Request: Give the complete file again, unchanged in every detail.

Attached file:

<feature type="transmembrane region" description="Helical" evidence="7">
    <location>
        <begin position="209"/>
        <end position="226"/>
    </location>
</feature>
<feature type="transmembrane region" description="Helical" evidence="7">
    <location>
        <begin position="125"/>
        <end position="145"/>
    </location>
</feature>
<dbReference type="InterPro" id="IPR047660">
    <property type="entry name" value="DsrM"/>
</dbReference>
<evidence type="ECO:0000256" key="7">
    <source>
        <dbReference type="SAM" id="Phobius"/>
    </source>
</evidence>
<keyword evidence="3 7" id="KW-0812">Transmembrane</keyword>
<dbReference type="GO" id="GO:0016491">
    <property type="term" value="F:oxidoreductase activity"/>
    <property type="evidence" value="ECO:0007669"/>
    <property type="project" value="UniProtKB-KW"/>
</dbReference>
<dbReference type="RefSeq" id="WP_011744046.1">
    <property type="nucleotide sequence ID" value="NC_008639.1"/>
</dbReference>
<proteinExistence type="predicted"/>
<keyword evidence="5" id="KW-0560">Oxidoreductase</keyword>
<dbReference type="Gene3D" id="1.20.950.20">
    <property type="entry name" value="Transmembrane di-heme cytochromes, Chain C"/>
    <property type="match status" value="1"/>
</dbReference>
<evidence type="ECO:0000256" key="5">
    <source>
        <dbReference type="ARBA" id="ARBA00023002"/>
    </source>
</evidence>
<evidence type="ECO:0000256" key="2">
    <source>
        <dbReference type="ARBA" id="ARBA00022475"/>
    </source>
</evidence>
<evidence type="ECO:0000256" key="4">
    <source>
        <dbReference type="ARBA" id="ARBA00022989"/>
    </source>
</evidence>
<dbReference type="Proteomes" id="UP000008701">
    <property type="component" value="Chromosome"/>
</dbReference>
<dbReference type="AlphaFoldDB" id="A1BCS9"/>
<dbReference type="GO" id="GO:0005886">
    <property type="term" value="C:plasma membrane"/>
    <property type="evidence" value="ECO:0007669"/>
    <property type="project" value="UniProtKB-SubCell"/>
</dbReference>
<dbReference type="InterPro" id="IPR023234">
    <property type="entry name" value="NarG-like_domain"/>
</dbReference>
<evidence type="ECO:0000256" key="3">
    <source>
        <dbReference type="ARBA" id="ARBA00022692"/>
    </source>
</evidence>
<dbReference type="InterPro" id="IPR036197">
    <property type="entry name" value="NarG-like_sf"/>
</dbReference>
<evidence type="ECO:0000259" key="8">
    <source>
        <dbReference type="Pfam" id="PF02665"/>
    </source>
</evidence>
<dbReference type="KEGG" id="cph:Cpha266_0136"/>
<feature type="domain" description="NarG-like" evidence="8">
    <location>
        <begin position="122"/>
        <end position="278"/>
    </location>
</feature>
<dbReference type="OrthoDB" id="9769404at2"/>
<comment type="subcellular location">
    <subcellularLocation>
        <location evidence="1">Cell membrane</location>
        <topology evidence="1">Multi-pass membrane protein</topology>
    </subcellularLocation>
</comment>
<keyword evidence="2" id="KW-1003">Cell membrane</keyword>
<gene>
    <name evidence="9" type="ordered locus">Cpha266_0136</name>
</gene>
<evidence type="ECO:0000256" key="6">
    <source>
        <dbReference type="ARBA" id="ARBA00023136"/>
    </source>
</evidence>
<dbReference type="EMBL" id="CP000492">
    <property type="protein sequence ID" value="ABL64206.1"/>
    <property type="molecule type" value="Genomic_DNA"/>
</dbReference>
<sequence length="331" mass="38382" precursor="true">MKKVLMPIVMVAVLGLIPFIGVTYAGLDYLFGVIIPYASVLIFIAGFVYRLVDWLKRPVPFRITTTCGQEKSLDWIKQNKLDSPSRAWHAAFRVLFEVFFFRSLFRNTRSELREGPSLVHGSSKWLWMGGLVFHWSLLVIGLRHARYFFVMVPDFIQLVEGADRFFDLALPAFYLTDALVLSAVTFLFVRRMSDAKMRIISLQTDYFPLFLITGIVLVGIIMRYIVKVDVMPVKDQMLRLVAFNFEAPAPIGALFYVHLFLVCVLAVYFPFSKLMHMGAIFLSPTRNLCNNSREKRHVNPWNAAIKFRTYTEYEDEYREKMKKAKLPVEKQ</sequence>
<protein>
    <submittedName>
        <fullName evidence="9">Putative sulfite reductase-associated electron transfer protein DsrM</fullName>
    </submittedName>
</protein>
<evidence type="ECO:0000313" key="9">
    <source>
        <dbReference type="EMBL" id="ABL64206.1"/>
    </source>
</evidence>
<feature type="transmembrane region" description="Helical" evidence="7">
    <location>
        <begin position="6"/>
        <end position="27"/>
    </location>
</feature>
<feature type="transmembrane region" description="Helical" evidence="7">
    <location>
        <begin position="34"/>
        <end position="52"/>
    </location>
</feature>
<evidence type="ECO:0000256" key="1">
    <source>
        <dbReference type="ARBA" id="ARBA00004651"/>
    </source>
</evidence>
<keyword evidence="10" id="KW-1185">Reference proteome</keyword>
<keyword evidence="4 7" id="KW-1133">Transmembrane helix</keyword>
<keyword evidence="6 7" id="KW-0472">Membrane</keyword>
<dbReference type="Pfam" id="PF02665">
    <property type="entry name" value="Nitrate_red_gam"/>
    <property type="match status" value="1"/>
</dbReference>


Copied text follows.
<feature type="transmembrane region" description="Helical" evidence="7">
    <location>
        <begin position="209"/>
        <end position="226"/>
    </location>
</feature>
<feature type="transmembrane region" description="Helical" evidence="7">
    <location>
        <begin position="125"/>
        <end position="145"/>
    </location>
</feature>
<dbReference type="InterPro" id="IPR047660">
    <property type="entry name" value="DsrM"/>
</dbReference>
<evidence type="ECO:0000256" key="7">
    <source>
        <dbReference type="SAM" id="Phobius"/>
    </source>
</evidence>
<keyword evidence="3 7" id="KW-0812">Transmembrane</keyword>
<dbReference type="GO" id="GO:0016491">
    <property type="term" value="F:oxidoreductase activity"/>
    <property type="evidence" value="ECO:0007669"/>
    <property type="project" value="UniProtKB-KW"/>
</dbReference>
<dbReference type="RefSeq" id="WP_011744046.1">
    <property type="nucleotide sequence ID" value="NC_008639.1"/>
</dbReference>
<proteinExistence type="predicted"/>
<keyword evidence="5" id="KW-0560">Oxidoreductase</keyword>
<dbReference type="Gene3D" id="1.20.950.20">
    <property type="entry name" value="Transmembrane di-heme cytochromes, Chain C"/>
    <property type="match status" value="1"/>
</dbReference>
<evidence type="ECO:0000256" key="5">
    <source>
        <dbReference type="ARBA" id="ARBA00023002"/>
    </source>
</evidence>
<evidence type="ECO:0000256" key="2">
    <source>
        <dbReference type="ARBA" id="ARBA00022475"/>
    </source>
</evidence>
<evidence type="ECO:0000256" key="4">
    <source>
        <dbReference type="ARBA" id="ARBA00022989"/>
    </source>
</evidence>
<dbReference type="Proteomes" id="UP000008701">
    <property type="component" value="Chromosome"/>
</dbReference>
<dbReference type="AlphaFoldDB" id="A1BCS9"/>
<dbReference type="GO" id="GO:0005886">
    <property type="term" value="C:plasma membrane"/>
    <property type="evidence" value="ECO:0007669"/>
    <property type="project" value="UniProtKB-SubCell"/>
</dbReference>
<dbReference type="InterPro" id="IPR023234">
    <property type="entry name" value="NarG-like_domain"/>
</dbReference>
<evidence type="ECO:0000256" key="3">
    <source>
        <dbReference type="ARBA" id="ARBA00022692"/>
    </source>
</evidence>
<dbReference type="InterPro" id="IPR036197">
    <property type="entry name" value="NarG-like_sf"/>
</dbReference>
<evidence type="ECO:0000259" key="8">
    <source>
        <dbReference type="Pfam" id="PF02665"/>
    </source>
</evidence>
<dbReference type="KEGG" id="cph:Cpha266_0136"/>
<feature type="domain" description="NarG-like" evidence="8">
    <location>
        <begin position="122"/>
        <end position="278"/>
    </location>
</feature>
<dbReference type="OrthoDB" id="9769404at2"/>
<comment type="subcellular location">
    <subcellularLocation>
        <location evidence="1">Cell membrane</location>
        <topology evidence="1">Multi-pass membrane protein</topology>
    </subcellularLocation>
</comment>
<keyword evidence="2" id="KW-1003">Cell membrane</keyword>
<gene>
    <name evidence="9" type="ordered locus">Cpha266_0136</name>
</gene>
<evidence type="ECO:0000256" key="6">
    <source>
        <dbReference type="ARBA" id="ARBA00023136"/>
    </source>
</evidence>
<dbReference type="EMBL" id="CP000492">
    <property type="protein sequence ID" value="ABL64206.1"/>
    <property type="molecule type" value="Genomic_DNA"/>
</dbReference>
<sequence length="331" mass="38382" precursor="true">MKKVLMPIVMVAVLGLIPFIGVTYAGLDYLFGVIIPYASVLIFIAGFVYRLVDWLKRPVPFRITTTCGQEKSLDWIKQNKLDSPSRAWHAAFRVLFEVFFFRSLFRNTRSELREGPSLVHGSSKWLWMGGLVFHWSLLVIGLRHARYFFVMVPDFIQLVEGADRFFDLALPAFYLTDALVLSAVTFLFVRRMSDAKMRIISLQTDYFPLFLITGIVLVGIIMRYIVKVDVMPVKDQMLRLVAFNFEAPAPIGALFYVHLFLVCVLAVYFPFSKLMHMGAIFLSPTRNLCNNSREKRHVNPWNAAIKFRTYTEYEDEYREKMKKAKLPVEKQ</sequence>
<protein>
    <submittedName>
        <fullName evidence="9">Putative sulfite reductase-associated electron transfer protein DsrM</fullName>
    </submittedName>
</protein>
<evidence type="ECO:0000313" key="9">
    <source>
        <dbReference type="EMBL" id="ABL64206.1"/>
    </source>
</evidence>
<feature type="transmembrane region" description="Helical" evidence="7">
    <location>
        <begin position="6"/>
        <end position="27"/>
    </location>
</feature>
<feature type="transmembrane region" description="Helical" evidence="7">
    <location>
        <begin position="34"/>
        <end position="52"/>
    </location>
</feature>
<evidence type="ECO:0000256" key="1">
    <source>
        <dbReference type="ARBA" id="ARBA00004651"/>
    </source>
</evidence>
<keyword evidence="10" id="KW-1185">Reference proteome</keyword>
<keyword evidence="4 7" id="KW-1133">Transmembrane helix</keyword>
<keyword evidence="6 7" id="KW-0472">Membrane</keyword>
<dbReference type="Pfam" id="PF02665">
    <property type="entry name" value="Nitrate_red_gam"/>
    <property type="match status" value="1"/>
</dbReference>